As my circuit is a little complicated, I don`t know how to pose the PCB here. So I just want to know the probable causes of the problem and I will test them one by one later and report back.

My problem is that:

The MCU(STM32F4) would run a function with 300Hz frequency. When the function runs, I can observe a set of noise(2100Hz,2400Hz,2700Hz,3000Hz,3300Hz...)in the analog circuit. Amplitude of the noise is about several mVpp. The observation point is the output of a 45dB-gain, 3kHz-center-frequency bandpass filter. I need to get rid of those noise as my desired signal is also 3000Hz.

So does anyone meet the same or similar problem before?

More information:

  1. I once modified the frequency of the function to 600Hz and the set of noise became 2400Hz,3000Hz,3600Hz... and the amplitude became a little larger.

  2. the digital ground and the analog ground are in the same plane.


These days I have done some experiments and found that the noise maybe comes from the ground plane.

I measured the voltage difference between the GND terminal of the power supply (connected to the main plug of the device) and the GND on my PCB. The 300Hz noise appeared. So I think the noise is from the noisy ground plane. But I am not sure my measurement is correct. Is it?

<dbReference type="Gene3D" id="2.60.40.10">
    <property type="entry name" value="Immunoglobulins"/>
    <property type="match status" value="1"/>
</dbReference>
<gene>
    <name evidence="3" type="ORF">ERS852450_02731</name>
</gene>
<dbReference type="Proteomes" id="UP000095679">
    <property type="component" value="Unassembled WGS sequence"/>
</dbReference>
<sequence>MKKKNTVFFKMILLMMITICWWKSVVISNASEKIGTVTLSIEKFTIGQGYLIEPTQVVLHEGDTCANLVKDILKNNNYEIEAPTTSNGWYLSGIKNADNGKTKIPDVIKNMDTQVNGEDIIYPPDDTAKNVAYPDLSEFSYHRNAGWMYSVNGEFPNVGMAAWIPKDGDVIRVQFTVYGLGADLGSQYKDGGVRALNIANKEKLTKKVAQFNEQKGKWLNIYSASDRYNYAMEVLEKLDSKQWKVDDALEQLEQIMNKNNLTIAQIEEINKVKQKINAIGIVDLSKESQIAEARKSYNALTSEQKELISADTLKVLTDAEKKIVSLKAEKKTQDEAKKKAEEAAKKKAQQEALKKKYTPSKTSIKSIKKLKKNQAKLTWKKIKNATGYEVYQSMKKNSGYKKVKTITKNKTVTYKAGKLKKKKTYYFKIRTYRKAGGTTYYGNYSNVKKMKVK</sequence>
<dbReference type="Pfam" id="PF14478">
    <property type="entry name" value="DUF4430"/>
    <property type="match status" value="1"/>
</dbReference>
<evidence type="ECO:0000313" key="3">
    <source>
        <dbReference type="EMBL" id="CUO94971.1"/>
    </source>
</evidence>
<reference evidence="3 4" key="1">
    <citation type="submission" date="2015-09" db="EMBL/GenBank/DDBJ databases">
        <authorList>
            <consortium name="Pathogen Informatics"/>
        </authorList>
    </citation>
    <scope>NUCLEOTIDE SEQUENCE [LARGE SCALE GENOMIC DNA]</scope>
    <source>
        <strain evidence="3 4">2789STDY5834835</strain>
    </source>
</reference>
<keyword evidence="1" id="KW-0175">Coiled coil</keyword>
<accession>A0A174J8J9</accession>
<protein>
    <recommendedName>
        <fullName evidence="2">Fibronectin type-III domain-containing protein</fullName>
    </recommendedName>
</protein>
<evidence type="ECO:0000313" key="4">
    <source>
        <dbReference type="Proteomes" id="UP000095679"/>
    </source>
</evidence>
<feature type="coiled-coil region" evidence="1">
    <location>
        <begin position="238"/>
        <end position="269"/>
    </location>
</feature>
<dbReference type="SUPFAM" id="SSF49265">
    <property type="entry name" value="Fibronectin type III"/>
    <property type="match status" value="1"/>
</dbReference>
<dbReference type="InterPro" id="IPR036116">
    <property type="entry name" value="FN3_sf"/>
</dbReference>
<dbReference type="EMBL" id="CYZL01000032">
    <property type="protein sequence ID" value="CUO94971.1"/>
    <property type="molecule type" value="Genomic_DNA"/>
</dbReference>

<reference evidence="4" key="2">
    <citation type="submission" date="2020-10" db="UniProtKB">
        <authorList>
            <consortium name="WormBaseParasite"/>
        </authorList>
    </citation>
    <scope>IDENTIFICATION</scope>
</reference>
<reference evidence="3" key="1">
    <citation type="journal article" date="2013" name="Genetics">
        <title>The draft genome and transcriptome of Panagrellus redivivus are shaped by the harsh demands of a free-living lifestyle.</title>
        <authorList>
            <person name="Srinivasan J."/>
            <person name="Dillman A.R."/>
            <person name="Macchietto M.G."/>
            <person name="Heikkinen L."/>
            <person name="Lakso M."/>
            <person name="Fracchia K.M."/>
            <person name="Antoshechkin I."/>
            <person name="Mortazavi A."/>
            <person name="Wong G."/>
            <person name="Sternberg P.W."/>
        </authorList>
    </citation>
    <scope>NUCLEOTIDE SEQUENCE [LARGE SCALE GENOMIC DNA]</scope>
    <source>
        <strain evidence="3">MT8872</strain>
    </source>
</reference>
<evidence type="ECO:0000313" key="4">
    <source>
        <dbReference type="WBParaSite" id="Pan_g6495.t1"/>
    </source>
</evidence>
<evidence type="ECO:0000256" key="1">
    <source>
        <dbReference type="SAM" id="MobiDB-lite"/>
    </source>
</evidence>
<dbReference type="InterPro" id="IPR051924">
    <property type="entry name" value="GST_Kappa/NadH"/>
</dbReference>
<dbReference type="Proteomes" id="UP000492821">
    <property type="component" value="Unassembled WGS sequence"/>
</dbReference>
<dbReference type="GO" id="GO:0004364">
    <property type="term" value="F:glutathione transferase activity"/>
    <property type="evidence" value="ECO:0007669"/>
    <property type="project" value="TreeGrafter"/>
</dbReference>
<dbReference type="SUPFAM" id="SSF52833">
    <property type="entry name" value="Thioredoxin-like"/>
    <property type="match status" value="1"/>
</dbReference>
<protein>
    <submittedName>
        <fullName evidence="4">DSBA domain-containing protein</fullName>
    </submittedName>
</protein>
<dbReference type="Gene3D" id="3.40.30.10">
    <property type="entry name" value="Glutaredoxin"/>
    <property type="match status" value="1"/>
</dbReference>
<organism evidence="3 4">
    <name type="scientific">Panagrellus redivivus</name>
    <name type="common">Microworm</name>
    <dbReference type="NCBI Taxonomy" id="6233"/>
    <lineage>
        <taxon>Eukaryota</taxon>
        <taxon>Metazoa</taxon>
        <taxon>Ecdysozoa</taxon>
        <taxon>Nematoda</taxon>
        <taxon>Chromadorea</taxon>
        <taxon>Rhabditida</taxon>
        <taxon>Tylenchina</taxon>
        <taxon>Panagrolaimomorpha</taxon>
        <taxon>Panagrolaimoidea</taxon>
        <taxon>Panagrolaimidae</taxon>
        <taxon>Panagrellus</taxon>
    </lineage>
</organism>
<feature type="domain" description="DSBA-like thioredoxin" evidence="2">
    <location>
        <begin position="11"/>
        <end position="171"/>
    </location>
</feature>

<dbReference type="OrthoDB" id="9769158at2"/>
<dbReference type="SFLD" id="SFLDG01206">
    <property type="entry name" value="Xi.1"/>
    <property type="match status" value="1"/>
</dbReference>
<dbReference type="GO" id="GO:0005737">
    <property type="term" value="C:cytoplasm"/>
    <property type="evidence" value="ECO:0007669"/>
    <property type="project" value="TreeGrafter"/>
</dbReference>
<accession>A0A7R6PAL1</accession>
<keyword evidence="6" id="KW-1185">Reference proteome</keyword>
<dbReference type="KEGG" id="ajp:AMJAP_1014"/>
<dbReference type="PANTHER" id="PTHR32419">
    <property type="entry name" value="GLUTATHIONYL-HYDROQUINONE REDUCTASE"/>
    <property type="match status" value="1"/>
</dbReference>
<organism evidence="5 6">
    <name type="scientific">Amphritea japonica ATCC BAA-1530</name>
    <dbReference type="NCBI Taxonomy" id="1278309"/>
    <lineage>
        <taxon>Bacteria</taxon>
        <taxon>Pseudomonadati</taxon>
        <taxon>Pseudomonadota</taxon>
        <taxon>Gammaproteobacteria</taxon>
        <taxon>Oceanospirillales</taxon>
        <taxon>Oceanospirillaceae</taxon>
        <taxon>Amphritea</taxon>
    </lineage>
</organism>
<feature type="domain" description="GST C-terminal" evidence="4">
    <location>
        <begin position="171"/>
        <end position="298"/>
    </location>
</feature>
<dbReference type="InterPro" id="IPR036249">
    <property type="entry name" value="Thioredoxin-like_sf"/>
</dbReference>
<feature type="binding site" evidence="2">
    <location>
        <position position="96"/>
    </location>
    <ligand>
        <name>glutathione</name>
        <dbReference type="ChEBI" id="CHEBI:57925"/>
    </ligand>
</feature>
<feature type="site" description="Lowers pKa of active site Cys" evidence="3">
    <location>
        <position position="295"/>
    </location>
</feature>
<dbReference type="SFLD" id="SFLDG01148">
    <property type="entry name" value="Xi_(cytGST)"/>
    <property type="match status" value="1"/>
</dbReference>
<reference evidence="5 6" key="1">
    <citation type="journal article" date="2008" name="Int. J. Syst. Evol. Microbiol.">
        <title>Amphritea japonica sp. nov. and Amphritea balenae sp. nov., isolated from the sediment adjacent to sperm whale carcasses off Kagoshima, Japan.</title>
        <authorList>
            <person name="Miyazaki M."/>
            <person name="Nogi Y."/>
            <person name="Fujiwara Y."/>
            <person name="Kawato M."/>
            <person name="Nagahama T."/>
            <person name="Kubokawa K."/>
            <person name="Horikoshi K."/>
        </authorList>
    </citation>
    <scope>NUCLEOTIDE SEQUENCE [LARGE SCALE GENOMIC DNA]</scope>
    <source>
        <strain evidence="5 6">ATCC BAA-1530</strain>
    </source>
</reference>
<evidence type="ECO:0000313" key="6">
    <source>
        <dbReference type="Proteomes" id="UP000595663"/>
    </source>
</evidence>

One more strange phenomenon: I measured all the MCU pin. Also found that noise. So is this phenomenon due to the noisy ground plane?

  • \$\begingroup\$ Does this digital function have any influence on ADC/DAC sampling? In other words, are you generating or reading analog samples whenever this routine is run? \$\endgroup\$ – alex.forencich May 25 '15 at 3:36
  • \$\begingroup\$ Standard medicines: separate grounds, put an LC filter in MCU power supply, shield analog part, put the cap as close as possible to MCU pins etc. What is LIA btw? \$\endgroup\$ – ilkhd May 25 '15 at 3:39
  • \$\begingroup\$ @billyzhao It may not be necessary if you can filter power noise on the digital side very well. You can try, if you have a second PCB to power only analog part from the same power supply and connect to the digital on the first PCB and see how it goes. Crude, but can be convincing. \$\endgroup\$ – ilkhd May 25 '15 at 4:23
  • \$\begingroup\$ Do you have an ADC driver amplifier to isolate the switched capacitor ADC input from the rest of the circuit? \$\endgroup\$ – alex.forencich May 25 '15 at 4:25

Maybe you need to have larger decoupling caps nearest to the microcontroller power pins, ro reduce the path length that is able to couple its signal to other PCB trace or wire.


What is most likely going on here is the switched capacitor input on the ADC is creating a measurable pulse every time it connects the sampling capacitor to take a reading. I would recommend adding an ADC driver amplifier to isolate the sample and hold from the rest of the circuitry.


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